I. In Focus This Week
U.S. Postal Service once again in dire straits
Election administrators unfazed by possible service cuts, rate increases
In what’s become an almost annual tradition, once again the U.S. Postal Service is threatening to cut services and increase postage costs as the agency faces a multi-billion dollar budget deficit.
With more and more voters choosing to cast their ballots by mail — either as absentee ballots or as actual mail ballots — state and local elections officials are taking the potential Postal Service service cuts in stride this time around.
“We are certainly are watching the situation, but don’t anticipate any major impacts,” said Katie Blinn, spokesperson for the Washington Secretary of State’s Office.
Earlier this year the Washington Legislature approved legislation making Washington the second all-mail balloting state in the country. Although much of the Evergreen state had long been voting by mail, the legislation made it the law statewide in 2011.
In his recent testimony for a Congressional committee, Patrick R. Donahoe, the postmaster general asked called on Congress to allow the Postal Service to make a variety of changes to its employee benefits system as well as how and for what price the mail is delivered.
Among those service changes are potential rate increases and once again a call to eliminate Saturday delivery.
“Postal rates have continued to rise over recent years, but we expect new, higher rates would not affect our plans,” said Freddie Oakley, clerk-recorder for Yolo County, Calif. “Voters and registrars are accustomed to accommodating this inflation.”
Yolo was recently given legislative permission to conduct a pilot program conducting three local elections using mainly mail ballots in the next six years.
Oakley doesn’t anticipate making any changes to the county’s new pilot program should the Postal Service raise rates and/or cut Saturday service.
According to a spokesperson, the Postal Service consults with election officials to discuss how changes or proposed changes in operations affect voting by mail.
“Our Five-Day Delivery Plan specifically mentions how we addressed customer concerns, including election mail ballots,” said David Partenheimer. “Also, we are committed to providing at least six month's advance notice before moving to a five-day delivery schedule and would continue to work closely with election officials to ensure a smooth transition.”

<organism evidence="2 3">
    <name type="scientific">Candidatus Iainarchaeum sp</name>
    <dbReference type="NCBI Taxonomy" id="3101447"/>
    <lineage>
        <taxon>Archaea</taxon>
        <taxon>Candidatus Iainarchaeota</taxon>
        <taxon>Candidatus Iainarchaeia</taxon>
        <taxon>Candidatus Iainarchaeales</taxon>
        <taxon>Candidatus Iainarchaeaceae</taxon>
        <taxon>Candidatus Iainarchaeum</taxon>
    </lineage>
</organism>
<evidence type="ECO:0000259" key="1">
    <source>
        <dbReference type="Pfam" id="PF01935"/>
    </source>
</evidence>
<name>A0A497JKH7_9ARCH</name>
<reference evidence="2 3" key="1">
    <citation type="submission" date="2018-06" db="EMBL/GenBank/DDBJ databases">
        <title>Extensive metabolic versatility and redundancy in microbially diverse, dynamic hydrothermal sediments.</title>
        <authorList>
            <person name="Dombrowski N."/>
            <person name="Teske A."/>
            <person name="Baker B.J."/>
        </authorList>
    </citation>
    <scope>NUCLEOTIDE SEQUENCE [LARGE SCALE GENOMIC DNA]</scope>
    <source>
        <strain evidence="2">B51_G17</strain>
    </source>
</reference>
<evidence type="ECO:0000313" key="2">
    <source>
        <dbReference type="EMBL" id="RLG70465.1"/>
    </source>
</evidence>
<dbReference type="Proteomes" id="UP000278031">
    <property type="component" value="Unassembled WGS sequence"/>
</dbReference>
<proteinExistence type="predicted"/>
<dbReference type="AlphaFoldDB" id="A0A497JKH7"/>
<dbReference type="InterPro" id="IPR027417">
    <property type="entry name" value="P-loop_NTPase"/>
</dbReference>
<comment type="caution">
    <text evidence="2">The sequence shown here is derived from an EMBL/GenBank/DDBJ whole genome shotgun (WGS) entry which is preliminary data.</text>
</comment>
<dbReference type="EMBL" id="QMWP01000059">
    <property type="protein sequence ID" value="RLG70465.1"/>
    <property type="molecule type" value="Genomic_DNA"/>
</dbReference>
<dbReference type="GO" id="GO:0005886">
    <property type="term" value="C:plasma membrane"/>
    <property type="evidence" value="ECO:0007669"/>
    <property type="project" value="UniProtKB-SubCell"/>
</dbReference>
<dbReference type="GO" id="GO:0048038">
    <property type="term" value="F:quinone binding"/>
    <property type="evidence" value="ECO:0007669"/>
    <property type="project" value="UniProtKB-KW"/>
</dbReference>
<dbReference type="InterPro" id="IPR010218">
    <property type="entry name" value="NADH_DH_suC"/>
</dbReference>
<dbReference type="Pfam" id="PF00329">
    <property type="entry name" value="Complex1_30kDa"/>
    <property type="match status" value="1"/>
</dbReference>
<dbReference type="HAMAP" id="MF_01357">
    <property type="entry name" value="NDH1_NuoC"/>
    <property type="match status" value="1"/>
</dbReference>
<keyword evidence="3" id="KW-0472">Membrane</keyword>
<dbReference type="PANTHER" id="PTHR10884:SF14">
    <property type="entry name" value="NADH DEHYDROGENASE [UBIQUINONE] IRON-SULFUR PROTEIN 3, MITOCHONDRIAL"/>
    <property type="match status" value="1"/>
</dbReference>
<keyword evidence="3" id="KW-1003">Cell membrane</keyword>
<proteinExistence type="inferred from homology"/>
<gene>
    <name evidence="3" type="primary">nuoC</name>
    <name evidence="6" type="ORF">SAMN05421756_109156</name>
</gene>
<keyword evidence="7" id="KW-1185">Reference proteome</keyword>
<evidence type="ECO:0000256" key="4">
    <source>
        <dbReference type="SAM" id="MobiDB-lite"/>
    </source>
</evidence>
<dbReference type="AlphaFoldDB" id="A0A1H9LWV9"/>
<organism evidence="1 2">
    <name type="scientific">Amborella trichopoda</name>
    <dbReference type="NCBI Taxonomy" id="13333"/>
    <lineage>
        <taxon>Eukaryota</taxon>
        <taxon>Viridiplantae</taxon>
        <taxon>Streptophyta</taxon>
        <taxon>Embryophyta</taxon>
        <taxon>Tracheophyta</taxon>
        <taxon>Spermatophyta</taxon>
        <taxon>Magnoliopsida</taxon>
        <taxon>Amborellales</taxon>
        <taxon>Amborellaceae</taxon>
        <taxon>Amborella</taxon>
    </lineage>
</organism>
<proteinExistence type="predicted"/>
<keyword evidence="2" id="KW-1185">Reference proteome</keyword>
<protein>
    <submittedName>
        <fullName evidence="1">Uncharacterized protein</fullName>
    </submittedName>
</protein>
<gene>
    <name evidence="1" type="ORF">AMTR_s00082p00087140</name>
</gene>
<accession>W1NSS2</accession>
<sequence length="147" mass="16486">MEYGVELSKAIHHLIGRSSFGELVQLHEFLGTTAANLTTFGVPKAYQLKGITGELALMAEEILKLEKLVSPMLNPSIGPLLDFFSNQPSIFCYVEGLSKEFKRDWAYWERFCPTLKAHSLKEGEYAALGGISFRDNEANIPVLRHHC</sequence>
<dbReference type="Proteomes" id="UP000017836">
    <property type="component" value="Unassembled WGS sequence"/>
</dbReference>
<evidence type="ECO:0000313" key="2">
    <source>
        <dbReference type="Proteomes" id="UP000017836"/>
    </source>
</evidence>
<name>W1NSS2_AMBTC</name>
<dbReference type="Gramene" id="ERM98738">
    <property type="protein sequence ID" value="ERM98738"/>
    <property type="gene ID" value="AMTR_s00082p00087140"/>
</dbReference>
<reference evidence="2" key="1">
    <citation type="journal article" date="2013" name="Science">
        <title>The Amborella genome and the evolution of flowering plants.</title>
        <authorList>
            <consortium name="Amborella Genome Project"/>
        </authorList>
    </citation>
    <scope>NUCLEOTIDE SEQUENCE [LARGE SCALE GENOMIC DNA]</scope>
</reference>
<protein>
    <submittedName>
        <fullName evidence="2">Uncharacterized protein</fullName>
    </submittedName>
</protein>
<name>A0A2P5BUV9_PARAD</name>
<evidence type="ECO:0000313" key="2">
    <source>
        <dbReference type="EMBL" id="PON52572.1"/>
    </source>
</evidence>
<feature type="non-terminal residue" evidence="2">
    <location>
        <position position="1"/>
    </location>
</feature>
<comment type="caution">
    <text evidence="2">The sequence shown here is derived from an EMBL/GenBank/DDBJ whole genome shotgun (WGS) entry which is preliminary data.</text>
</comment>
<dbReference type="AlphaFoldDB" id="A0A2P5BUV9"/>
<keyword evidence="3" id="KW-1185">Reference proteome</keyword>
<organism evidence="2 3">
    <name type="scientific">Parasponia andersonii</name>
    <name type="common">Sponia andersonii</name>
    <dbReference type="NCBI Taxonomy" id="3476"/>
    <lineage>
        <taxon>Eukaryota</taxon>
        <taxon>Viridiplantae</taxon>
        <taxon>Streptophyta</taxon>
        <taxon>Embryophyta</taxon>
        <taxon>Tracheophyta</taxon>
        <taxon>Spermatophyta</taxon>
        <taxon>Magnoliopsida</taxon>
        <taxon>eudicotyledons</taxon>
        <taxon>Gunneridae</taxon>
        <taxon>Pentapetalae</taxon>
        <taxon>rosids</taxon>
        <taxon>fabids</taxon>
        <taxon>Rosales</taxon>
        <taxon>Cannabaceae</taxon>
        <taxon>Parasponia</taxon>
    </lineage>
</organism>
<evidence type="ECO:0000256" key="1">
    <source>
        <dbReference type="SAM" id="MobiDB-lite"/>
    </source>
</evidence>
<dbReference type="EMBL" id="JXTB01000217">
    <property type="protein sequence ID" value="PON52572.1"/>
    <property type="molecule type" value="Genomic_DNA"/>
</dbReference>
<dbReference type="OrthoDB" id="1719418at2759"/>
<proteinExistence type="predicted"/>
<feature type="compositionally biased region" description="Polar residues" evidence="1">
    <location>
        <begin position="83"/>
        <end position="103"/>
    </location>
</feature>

Tim Scott, director of elections in Multnomah County, Ore. said there would be few administrative impacts on the elections office due to cutbacks at the USPS, however, he noted voters will feel an impact.
“For the voter, there could be some inconvenience in not being able to have their ballot picked up by their home carrier on Saturdays,” Scott said. “The trend with vote-by-mail has shown that electors vote on the weekends and mail their ballots either Saturday or Monday with our largest mail returns happening on the three Tuesdays during the voting period.”
Scott said voters may need to take into account the lack of home service on Saturdays and get their ballots in the mail on Fridays. Scott said the secretary of state’s office, other elections officials in Oregon and the Postal Service have a long history of working well together to ensure that vote-by-mail is successful.
“Service cutbacks are a hurdle that will be felt most deeply by rural Oregon counties but we will work together to make it work for the voter,” Scott said. “Extending the 18 day voting window is one concept that has been discussed but I am not sure if the legislature will take up the concept in the next session.”
Officials in Washing and Oregon believe that the bigger impacts of service cuts will come from the closure of post offices and the elimination of numerous processing centers.
In Washington, Blinn said USPS’ decision to close dozens of processing centers across the country has already begun to impact delivery times citing the example that Olympia used to have a processing facility, but now mail must go to Tacoma for postmarks which can add at least a day to the process.
While increased postal rates would make elections officials rework their budgets, none of the officials interviewed felt there was a time or price point that would eliminate vote-by-mail in their jurisdiction.
“I think running polls is still far more expensive than vote-by-mail,” Blinn said. “And at the end of the day, the public has spoken, they want vote-by-mail.”
II. Election News This Week